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Angela Willingham

on 27 March 2017

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Transcript of Satire


Horatian Satire:
Juvenalian Satire:
characterized by a good-natured, tolerant sense of humor about human folly
often a general comment of the failings of mankind (“telling the truth with a smile”)

characterized by biting sarcasm, bitter irony, moral indignation, pessimism, and an antagonistic tone emphasizes criticism more than humor

Satire is the use of humor, irony, exaggeration, or ridicule to expose and criticize people’s stupidity or vices, particularly in the context
of contemporary politics and other
topical issues.

It combines criticism with humor in
an attempt to change what is seen
as wrong.
Satirical Forms
Two Types of Satire
a highly serious, highly rational proposal for action on a problem, but the suggested solution is totally unreasonable and exaggerated

taking a realistic problem or dispute and turning it into a highly exaggerated epic battle

imitating another work in order to ridicule it

Techniques Used
in Satire
Toddlers in Tiaras
Horatian satire is light and good humored.
It seeks to make fun of human folly, or absurdity, so that the audience is able to identify what is being critiqued and laugh about themselves and society.
Horatian satire points out problems while not being overly critical, harsh and/or offensive.
Horatian Satire: Society's Relationship with Technology
Juvenalian satire aims to provoke change.
It is harsher than Horatian satire as it often attacks and shows contempt for people.
Juvenalian satire evokes feelings of scorn, shock, and righteous indignation in the mind of the audience.
It is often not as humorous as Horatian satire.
Juvenalian Satire: Societies Relationship with Technology
Formal Proposal
Mock-Epic or Mock-Heroic:
extreme exaggeration
Verbal Irony
occurs when someone means the
opposite of what they say or write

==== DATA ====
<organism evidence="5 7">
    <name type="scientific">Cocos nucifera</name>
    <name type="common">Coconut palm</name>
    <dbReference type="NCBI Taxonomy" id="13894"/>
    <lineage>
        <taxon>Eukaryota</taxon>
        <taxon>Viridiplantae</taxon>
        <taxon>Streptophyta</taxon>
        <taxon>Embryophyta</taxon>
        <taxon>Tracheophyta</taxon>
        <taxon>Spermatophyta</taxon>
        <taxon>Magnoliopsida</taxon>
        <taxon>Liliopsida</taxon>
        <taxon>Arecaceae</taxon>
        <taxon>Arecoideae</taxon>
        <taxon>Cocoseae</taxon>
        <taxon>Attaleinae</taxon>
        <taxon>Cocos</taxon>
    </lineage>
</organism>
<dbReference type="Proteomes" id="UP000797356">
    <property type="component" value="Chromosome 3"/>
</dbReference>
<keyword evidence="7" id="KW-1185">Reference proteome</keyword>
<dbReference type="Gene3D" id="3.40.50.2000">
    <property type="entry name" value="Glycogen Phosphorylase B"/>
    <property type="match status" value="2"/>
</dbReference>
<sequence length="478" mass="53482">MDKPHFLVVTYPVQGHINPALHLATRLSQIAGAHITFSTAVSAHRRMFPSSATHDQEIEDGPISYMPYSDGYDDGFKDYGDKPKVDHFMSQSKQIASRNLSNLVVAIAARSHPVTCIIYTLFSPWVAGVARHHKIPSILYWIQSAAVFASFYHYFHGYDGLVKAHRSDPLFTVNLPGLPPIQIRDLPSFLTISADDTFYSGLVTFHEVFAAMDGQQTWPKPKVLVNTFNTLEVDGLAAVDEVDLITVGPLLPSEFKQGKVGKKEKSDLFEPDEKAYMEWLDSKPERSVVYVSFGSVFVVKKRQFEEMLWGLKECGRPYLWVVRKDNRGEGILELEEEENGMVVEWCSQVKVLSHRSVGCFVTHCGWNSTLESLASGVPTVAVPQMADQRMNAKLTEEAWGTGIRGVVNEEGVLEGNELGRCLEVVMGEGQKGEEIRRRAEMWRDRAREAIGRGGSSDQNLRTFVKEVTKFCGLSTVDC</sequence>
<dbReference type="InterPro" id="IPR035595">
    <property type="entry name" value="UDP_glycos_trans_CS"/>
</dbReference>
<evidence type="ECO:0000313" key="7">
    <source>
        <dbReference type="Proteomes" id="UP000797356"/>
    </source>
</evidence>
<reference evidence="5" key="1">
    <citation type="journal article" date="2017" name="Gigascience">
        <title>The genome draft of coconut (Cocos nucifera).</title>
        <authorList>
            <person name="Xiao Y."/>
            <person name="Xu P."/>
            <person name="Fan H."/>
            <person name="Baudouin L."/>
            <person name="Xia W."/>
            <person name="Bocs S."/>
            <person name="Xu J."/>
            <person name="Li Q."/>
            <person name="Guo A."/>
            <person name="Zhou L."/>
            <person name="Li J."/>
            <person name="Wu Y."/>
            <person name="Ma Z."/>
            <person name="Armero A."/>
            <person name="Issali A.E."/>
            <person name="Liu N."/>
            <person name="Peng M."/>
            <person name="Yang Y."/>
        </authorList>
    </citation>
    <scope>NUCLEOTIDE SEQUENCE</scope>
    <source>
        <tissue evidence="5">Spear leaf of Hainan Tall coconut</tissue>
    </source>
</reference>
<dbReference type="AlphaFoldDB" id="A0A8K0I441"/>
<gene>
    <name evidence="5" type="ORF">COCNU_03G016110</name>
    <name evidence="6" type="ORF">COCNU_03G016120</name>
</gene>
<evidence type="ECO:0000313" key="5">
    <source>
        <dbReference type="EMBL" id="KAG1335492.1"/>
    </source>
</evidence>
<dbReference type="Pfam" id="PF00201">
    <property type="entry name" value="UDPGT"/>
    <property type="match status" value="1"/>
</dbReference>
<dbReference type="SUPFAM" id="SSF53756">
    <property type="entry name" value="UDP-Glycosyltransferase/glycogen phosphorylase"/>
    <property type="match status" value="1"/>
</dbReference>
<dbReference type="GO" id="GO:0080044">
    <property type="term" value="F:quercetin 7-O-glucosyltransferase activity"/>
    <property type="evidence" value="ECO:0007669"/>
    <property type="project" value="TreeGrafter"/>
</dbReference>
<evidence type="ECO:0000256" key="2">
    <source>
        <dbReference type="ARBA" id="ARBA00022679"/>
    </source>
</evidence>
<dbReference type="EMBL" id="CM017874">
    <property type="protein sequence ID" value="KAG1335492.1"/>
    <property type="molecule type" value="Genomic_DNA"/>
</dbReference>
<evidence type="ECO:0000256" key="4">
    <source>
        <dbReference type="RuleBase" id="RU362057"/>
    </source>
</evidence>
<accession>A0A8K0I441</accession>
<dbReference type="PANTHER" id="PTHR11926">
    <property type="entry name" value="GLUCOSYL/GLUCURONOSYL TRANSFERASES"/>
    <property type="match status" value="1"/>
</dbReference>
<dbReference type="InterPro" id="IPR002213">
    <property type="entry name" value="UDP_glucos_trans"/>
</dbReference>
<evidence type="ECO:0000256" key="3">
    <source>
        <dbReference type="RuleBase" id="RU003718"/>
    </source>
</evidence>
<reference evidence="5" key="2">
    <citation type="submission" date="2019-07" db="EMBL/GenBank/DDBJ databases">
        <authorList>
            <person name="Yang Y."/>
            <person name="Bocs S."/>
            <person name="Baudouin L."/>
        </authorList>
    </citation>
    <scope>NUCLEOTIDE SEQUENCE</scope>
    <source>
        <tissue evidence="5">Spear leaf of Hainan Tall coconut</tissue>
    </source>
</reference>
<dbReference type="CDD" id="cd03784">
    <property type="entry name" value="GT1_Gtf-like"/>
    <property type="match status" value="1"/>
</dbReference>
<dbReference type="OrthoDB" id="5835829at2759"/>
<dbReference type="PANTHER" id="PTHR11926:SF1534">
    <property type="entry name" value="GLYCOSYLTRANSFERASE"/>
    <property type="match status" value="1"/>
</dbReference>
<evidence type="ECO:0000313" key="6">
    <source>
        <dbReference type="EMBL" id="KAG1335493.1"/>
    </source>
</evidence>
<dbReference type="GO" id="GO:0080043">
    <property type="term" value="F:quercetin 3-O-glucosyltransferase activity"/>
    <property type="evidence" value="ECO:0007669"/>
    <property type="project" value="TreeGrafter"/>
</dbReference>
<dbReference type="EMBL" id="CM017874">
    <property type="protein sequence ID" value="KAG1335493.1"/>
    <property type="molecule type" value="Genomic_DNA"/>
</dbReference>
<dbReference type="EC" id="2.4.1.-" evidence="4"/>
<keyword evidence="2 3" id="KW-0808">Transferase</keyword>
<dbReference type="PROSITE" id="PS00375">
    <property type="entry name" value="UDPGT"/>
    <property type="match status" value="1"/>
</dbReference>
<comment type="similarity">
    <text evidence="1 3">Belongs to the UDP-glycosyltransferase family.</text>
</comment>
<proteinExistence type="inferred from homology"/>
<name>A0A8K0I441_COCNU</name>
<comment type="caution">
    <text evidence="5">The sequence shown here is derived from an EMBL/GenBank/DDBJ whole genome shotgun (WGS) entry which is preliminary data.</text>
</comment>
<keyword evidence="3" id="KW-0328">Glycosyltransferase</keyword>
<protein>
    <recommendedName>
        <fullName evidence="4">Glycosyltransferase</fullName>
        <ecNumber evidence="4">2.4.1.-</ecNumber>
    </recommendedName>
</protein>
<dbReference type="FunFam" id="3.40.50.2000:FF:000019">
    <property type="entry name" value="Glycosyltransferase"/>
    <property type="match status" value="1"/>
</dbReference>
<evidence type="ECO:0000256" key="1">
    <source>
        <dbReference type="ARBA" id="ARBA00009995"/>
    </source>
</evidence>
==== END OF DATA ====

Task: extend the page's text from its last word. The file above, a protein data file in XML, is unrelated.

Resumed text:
Situation Irony
occurs when one thing is expected
to happen, but the opposite actually
Dramatic irony
occurs when the audience knows things
that the characters do not know.
a statement that makes something
seem less important that it really is
presents the opposite of the normal order
order of events (desert before the meal)
Hierarchal order (the child runs the house)

a humorous description or illustration that exaggerates or distorts the basic essence of a person or thing to create an easily identifiable likeness

seemingly contradictory statement
a word or phrase that has more than one interpretation-usually sexual in connotation

Double Entendre
Persuasive Appeals
convincing reasons and the logical
evidence that supports those reasons

expert opinion
factual anecdote
the use of words and images to stir up
strong emotions/feelings

Loaded words/language - really positive or
negative sounding words
Short anecdote that plays to audience’s emotions
Appeal to senses by including vivid sensory
details (taste, smell, hearing, touch, sight)
the use of details that convince readers that
the writer or speaker is fair and trustworthy

Makes the audience believe the author
is reasonable (willing to listen, compromise)
Demonstrates the author’s knowledge, credibility and/or expertise of the topic
Demonstrates that the writer “knows” the readers and respects them
Focuses more on the author, not the topic

Write a 5 - 6 sentence response to the clip. What were the most disturbing/shocking...etc. parts? Why?
If audiences from other countries were to vies this clip, how would they view our culture/country/children? Why? (5 - 6 sentences)
Would you classify this as Horatian satire or Juvenalian satire? Why? (2 - 3 sentences)
What aspects from the original show are being satirized in this clip? How are they being satirized? What techniques are use? How? (6 - 10 sentences)
What problem(s) is the satire trying to point out? Why? (3 - 4 sentences)
Would you classify this as Horatian satire or Juvenalian satire? Why? (2 - 3 sentences)
What aspects from the original show are being satirized in this clip? How are they being satirized? What techniques are use? How? (6 - 10 sentences)
What problem(s) is the satire trying to point out? Why? (3 - 4 sentences)
"65 Satirical Illustrations Show Our Addiction To Technology." Architecture Design.

Architecture and Design, 05 Jan. 2016. Web. 04 Jan. 2017.
"27 Powerful Images That Sum up How Smartphones Are Ruining Our Lives."

Blazepress.com. BlazePress, 03 May 2015. Web. 04 Jan. 2017.
"Satire Examples and Definition." Literary Devices. N.p., 30 Oct. 2015. Web. 04

Jan. 2017.
LiteraryDevices Editors. “Satire” LiteraryDevices.net. 2013. Web. 4 Nov. 2014.
Harmon, William, C. Hugh Holman, and William Flint Thrall. "Satire." A Handbook

to Literature. 8th ed. Upper Saddle River, NJ: Prentice Hall, 2000. 461-62.

a clever, humorous expression; characterized by a mocking or paradoxical quality, evoking laughter through apt phrasing
comes from a Greek word meaning "to tear flesh like dogs" and signifies a cutting remark; intentional derision, generally directed at another person and intended to hurt
Full transcript